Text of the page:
A policing methodology controlled by proven testing is where we EB Activists want the system to go. Would you ever undergo a surgery that has never been proven to work, or allow a Doctor to do a procedure that has had no results of fixing a problem? Probably not. In this same way, a Law Enforcement Officer has the ability to take or preserve life in the matter of moments.
Testing and proving their actions and responses to people is the best way of ensuring professionalism in the practice of policing.
Rigorous testing and analysis may help officers too. We constantly hear reports of the mental toll that policing takes on those who choose the job, but what local evidence do we have that says this is true? Many believe that working long hours causes unnecessary pressure on police, but where is the data on this “fact?” Many agree that post-traumatic stress may set an officer on a lonely journey after responding from one traumatic event to another. What are police departments doing to address this, (and perhaps more importantly) and is it evidence-based?
For many agencies, officers are spending countless hours using Records Management Systems (RMS) that are archaic. Because of these old systems, officers have less time to be proactive in their daily shifts due to time and energy wasted in filtering through messy records. If there are software systems known to make police officers’ jobs easier (such as time saved writing reports), why wouldn’t most agencies take advantage of that? Through Evidence-Based Policing research, we are able to answer these questions and identify the most effective way to better serve all of the stakeholders.
Big Data & Community Policing.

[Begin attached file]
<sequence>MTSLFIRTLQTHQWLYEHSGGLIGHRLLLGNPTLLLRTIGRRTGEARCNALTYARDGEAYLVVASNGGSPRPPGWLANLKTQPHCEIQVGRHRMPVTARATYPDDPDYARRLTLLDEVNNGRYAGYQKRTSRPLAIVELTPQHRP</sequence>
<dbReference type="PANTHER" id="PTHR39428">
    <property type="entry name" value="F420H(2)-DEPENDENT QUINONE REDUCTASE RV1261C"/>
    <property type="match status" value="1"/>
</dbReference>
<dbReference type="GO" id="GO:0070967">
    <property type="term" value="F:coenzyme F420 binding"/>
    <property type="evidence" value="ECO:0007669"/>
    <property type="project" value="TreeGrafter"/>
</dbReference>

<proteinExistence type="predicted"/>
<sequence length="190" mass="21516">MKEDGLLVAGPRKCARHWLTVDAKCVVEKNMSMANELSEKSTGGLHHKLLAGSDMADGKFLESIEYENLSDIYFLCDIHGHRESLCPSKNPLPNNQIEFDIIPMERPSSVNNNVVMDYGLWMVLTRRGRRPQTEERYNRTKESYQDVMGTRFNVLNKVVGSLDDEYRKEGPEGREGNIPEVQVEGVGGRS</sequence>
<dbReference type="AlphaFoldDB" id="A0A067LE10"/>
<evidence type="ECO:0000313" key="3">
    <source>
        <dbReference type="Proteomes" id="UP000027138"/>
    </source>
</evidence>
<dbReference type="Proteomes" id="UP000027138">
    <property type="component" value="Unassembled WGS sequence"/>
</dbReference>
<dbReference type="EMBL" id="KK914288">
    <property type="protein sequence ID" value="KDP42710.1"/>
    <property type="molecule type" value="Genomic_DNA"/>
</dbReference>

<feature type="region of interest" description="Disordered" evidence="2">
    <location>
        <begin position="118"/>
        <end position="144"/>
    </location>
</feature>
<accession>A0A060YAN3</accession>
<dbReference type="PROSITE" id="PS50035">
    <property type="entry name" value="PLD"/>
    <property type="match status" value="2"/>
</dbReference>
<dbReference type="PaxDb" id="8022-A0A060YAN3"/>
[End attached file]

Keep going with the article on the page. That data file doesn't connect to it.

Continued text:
Through the power of big data analysis, randomized control testing in the field, an increasingly robust body of experimentation, and our willingness to embrace it – the EB movement is quickly becoming a go-to solution for assessing best practices in policing.
My organization, MEASURE – A data-driven, public education nonprofit in Austin, Texas noticed a communication & networking gap between social justice advocates, local research institutions, law enforcement practitioners, technology experts, and the application of EB Policing. For better understanding as to how EB Policing can help them speak a common language and possibly spark innovative research design, we hold an annual conference and several workshops to bring all parties these together. So far we’ve held conferences and workshops in both Austin and Dallas, Texas with hopes of branching out to other cities in 2020.
The results of the Big Data & Community Policing conferences and workshops include:
- A newly formed Evidence-Based Policing think-tank at the Austin Police Department.
- Free training on mindfulness & de-escalation, performance measure development, EB Policing 101, Compstat360, records management and Community Policing for all participants.